Also, thermostats also know not to turn off->then->on air conditioners (or furnaces) faster than, say 10 minutes. This is so that the cooling unit is not damaged.
So you see the thermostat is more complex than you might think.
Mostly this is the opposite of the cooling cycle.
If you set the thermostat for 72 degrees and have the Heat/Cool switch moved to Heat the thermostat will control the furnace. This temperature setting is often times called the setpoint.
In both modes, the thermostat knows when to turn on the fan too. And it does this in a smart way. You get this “smart fan control” by setting the thermostat fan control to “auto”.
When the temperature in the RV falls BELOW the setpoint, by say, at least a degree or more, then the thermostat will take steps to start the furnace. Eventually the furnace will start, then the fan will turn on and the RV will warm up.
When the temperature in the RV goes ABOVE the setpoint, by at least a degree or so, then the thermostat will tell the furnace to turn off.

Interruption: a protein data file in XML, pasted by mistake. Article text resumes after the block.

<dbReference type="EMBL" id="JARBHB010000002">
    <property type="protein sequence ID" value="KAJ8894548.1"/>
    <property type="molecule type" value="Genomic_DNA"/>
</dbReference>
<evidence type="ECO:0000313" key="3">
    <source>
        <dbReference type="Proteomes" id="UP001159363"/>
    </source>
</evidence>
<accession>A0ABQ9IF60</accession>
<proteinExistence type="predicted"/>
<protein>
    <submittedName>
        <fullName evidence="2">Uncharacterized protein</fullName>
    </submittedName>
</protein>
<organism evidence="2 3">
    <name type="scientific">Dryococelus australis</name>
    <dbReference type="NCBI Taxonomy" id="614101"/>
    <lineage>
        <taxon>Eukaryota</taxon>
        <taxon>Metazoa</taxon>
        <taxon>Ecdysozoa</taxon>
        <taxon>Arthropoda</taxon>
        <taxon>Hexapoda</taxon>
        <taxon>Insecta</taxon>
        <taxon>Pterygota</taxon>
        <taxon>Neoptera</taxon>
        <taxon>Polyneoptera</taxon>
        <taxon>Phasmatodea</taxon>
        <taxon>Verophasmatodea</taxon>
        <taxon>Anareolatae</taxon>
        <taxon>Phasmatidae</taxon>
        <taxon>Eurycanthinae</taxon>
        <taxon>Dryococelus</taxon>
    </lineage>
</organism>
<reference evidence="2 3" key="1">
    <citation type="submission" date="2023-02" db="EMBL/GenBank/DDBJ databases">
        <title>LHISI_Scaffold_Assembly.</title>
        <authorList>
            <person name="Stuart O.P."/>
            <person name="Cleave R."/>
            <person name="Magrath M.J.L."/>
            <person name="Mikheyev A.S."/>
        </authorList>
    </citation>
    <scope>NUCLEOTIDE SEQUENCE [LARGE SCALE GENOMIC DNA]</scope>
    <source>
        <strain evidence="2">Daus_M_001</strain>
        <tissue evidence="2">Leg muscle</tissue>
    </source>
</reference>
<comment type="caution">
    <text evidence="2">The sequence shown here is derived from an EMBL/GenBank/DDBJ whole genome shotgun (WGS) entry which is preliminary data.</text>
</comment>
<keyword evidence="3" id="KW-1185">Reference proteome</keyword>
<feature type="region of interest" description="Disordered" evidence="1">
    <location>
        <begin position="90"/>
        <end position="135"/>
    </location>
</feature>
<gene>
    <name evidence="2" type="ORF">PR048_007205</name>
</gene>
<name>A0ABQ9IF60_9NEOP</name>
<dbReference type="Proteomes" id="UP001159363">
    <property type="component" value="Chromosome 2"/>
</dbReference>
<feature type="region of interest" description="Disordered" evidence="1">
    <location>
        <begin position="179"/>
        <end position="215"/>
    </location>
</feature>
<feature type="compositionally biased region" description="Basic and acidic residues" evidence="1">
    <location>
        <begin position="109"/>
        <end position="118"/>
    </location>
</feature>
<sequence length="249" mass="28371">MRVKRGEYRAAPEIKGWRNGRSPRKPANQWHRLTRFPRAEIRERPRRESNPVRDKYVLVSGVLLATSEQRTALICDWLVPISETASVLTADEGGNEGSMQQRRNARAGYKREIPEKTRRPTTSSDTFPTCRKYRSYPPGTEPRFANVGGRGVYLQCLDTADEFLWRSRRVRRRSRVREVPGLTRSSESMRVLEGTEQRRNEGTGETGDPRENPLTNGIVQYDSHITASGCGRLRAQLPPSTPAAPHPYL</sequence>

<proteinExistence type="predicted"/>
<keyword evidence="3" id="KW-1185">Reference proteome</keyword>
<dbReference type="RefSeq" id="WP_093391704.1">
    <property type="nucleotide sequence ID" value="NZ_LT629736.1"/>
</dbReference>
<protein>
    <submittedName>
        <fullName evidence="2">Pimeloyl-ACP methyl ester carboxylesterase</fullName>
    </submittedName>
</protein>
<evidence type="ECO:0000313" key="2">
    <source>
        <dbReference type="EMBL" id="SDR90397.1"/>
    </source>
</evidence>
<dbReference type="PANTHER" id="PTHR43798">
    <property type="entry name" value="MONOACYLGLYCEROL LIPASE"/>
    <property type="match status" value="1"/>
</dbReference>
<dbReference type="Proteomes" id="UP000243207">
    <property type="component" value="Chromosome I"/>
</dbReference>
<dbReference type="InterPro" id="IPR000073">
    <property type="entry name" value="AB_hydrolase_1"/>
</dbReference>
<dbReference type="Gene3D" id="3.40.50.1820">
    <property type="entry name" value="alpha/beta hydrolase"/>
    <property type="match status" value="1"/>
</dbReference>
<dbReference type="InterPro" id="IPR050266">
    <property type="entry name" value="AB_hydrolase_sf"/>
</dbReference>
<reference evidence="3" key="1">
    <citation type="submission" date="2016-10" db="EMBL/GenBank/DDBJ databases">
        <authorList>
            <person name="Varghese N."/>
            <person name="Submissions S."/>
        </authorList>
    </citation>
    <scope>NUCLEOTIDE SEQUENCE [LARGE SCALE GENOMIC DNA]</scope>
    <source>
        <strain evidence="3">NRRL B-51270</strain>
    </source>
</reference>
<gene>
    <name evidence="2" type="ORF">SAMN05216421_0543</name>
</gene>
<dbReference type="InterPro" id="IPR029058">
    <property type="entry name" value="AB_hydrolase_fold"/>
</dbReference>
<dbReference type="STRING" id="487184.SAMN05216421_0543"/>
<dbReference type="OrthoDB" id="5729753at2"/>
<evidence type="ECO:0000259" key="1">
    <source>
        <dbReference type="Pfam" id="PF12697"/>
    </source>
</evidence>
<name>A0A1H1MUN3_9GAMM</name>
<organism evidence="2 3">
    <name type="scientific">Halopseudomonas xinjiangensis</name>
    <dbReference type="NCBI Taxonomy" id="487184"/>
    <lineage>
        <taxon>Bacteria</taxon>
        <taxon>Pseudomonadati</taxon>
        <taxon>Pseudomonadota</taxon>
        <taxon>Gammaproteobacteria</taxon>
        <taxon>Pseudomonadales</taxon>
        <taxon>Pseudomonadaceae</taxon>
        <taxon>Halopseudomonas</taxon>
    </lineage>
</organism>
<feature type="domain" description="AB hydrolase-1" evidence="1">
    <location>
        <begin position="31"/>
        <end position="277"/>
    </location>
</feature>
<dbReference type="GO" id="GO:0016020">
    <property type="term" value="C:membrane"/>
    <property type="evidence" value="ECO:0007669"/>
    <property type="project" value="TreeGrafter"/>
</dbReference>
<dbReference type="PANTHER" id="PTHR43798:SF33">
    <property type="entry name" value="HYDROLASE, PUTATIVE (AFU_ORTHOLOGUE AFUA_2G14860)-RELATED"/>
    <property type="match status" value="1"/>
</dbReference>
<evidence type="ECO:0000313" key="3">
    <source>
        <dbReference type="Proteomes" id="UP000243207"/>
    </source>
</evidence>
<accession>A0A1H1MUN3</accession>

And it goes over and over again.
How is an RV Thermostat different from a normal home thermostat?
In your home thermostat, it gets its power from a small transformer which provides 24 volts to the thermostat.
In an RV, 24 volts would be really inconvenient to provide, particularly when the RV is running off of a battery.
…a 12 volt battery. You know, like the battery your RV power converter keeps charged. (This is a whole topic – actually layers and layers of topics – RV power converter, RV battery, RV electrical systems, etc.)
So the obvious difference is that the RV thermostat runs off of 12 volts instead of 24 volts. I’m sure there are other small differences but this is the biggest one that I am aware. One other difference is that RV thermostats have a high low fan speed.
If you INSIST on buying a thermostat from Lowes or Home Depot you must ask if the thermostat can run off of its own batteries OR 24 Volt that gets supplied to most home thermosats. You can use the battery operated thermostat, but not the 24Volt operated thermostat. Given the ease of ordering online in our modern world, I don’t think it is worth trying to make a home thermostat work in an RV.